Taft makes first appearance since convictions

Published 12:00 am Monday, August 29, 2005

MIDVALE (AP) - The tiny town of Midvale got all dressed up for Gov. Bob Taft's first public appearance since he was convicted of ethics law violations. But some residents said they weren't impressed by the show featuring the governor breaking ground at an elementary school.

''I don't think this is what he'll be remembered for,'' said Beverlea Bell, 51, as she pointed to the shell of the school the village is replacing. American flags decorated the road to the nearby field where the new elementary school will be built, and cheerleaders performed at the site.

Taft's appearance tries to put the spotlight back on state business just days after he pleaded no contest to allegations that he failed to report 52 gifts worth nearly $6,000, mostly rounds of golf, that he received over four years. The case spiraled off a scandal over state losses from investments in rare coins and other funds.

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Franklin County Municipal Judge Mark Froehlich found Taft guilty, fined him $4,000 and ordered the governor to apologize to the people of Ohio and to state employees. Taft is the first Ohio governor charged with a crime.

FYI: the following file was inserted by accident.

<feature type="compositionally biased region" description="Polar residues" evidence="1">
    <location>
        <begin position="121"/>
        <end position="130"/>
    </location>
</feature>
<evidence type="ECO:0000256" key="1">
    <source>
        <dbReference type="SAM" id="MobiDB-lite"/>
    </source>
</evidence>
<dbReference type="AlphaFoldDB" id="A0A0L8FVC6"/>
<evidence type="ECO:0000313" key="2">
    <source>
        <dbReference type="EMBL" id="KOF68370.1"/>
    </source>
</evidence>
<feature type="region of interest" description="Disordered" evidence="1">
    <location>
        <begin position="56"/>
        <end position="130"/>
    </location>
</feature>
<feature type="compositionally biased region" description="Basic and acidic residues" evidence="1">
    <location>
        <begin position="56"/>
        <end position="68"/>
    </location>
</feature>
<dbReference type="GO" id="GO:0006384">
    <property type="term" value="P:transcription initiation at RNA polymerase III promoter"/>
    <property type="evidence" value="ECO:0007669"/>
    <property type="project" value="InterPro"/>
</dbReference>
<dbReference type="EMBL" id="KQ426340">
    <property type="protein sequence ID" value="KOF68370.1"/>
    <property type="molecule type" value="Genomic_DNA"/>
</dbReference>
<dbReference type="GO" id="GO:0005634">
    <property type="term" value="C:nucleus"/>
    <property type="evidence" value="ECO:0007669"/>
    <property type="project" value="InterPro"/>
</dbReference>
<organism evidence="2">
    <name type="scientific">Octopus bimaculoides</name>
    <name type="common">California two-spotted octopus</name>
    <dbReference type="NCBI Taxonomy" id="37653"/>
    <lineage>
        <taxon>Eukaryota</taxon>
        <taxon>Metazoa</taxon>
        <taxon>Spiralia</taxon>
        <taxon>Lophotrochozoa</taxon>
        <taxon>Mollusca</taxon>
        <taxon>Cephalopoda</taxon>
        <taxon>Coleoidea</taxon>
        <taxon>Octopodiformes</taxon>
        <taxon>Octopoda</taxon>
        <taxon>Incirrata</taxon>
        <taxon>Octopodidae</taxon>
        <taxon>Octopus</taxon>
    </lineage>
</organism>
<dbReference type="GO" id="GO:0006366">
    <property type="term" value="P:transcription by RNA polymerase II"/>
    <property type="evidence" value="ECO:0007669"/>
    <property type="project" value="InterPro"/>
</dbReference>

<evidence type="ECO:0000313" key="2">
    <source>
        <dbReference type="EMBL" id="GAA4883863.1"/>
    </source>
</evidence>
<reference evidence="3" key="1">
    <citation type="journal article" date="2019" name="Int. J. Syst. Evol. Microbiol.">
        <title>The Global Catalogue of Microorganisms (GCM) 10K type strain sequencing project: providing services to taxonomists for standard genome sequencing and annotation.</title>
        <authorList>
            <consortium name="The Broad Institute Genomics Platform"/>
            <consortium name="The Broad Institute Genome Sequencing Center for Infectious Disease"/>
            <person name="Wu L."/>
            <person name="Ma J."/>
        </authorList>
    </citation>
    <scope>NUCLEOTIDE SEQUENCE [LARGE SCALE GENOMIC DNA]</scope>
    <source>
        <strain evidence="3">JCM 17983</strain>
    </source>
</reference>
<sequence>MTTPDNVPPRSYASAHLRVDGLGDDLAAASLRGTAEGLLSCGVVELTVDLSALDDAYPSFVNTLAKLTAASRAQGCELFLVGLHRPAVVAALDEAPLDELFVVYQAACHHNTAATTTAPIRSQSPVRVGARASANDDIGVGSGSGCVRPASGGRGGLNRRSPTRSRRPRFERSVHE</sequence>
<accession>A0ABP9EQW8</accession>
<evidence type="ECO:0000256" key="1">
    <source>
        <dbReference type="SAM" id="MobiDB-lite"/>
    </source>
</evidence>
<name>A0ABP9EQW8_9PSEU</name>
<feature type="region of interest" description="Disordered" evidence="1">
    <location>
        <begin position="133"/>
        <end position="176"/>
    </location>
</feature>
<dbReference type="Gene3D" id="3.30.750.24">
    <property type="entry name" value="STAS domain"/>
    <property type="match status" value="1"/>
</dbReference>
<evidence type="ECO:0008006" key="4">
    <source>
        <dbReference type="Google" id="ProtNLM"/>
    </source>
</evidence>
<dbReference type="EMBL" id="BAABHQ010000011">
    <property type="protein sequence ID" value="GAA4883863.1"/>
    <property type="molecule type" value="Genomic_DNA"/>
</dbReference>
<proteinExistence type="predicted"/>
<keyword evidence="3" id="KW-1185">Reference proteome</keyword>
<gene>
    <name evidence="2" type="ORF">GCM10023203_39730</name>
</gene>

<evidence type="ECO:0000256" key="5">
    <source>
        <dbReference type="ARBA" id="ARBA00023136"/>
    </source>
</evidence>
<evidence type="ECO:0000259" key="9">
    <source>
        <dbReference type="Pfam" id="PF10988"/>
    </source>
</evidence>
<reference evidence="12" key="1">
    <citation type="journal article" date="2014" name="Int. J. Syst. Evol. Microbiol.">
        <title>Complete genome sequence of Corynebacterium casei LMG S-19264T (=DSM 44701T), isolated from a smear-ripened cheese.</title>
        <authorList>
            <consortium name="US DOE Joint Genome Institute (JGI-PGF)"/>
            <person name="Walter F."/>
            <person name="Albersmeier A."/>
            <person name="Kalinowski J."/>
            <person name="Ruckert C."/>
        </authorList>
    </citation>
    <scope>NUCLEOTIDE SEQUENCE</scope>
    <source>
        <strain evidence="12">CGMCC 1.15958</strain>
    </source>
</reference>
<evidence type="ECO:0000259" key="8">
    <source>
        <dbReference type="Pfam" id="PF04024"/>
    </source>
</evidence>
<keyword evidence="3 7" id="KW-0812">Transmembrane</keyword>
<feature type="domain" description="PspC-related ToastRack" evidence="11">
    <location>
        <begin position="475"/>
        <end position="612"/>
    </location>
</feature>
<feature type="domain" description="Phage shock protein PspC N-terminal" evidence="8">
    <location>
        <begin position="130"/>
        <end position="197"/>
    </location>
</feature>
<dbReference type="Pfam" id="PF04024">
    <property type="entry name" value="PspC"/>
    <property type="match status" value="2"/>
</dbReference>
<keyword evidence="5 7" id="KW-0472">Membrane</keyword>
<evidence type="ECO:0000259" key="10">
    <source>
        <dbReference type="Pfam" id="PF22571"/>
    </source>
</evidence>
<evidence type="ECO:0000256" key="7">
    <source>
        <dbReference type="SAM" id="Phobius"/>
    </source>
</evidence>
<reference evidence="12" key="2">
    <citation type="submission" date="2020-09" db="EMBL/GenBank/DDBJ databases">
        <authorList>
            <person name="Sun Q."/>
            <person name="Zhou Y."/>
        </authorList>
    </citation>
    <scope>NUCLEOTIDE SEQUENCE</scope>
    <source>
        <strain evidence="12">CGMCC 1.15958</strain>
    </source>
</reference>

Taft, 63, a Republican near the end of his second two-year term, spoke to a crowd of about 300 people, including several teachers at the school. Afterward, he said he was ready to move on from his conviction.

''I'm not concerned about anything except the job I have to do as governor,'' he said.

The attorney for rare coin dealer Tom Noe, whose investment of $50 million in state funds sparked the scandal, said Taft knew about the investment as long ago as 2001.

Noe received the money from the state insurance fund for injured workers legally, but has acknowledged that up to $13 million is missing. Attorney General Jim Petro has accused him of stealing at least $4 million.

Noe's attorney, William Wilkinson, said Noe discussed the investments with Taft at a meeting in Toledo in May 2001 and has disclosed the investments on public ethics commission filings since 2003.

Taft says he did not know of the investments until reading newspaper reports about them in April of this year.

''All I can say is what I've said for the past several months, which is the truth,'' Taft said Monday. ''The first time I became aware of the Capital Coin investment was back in April.''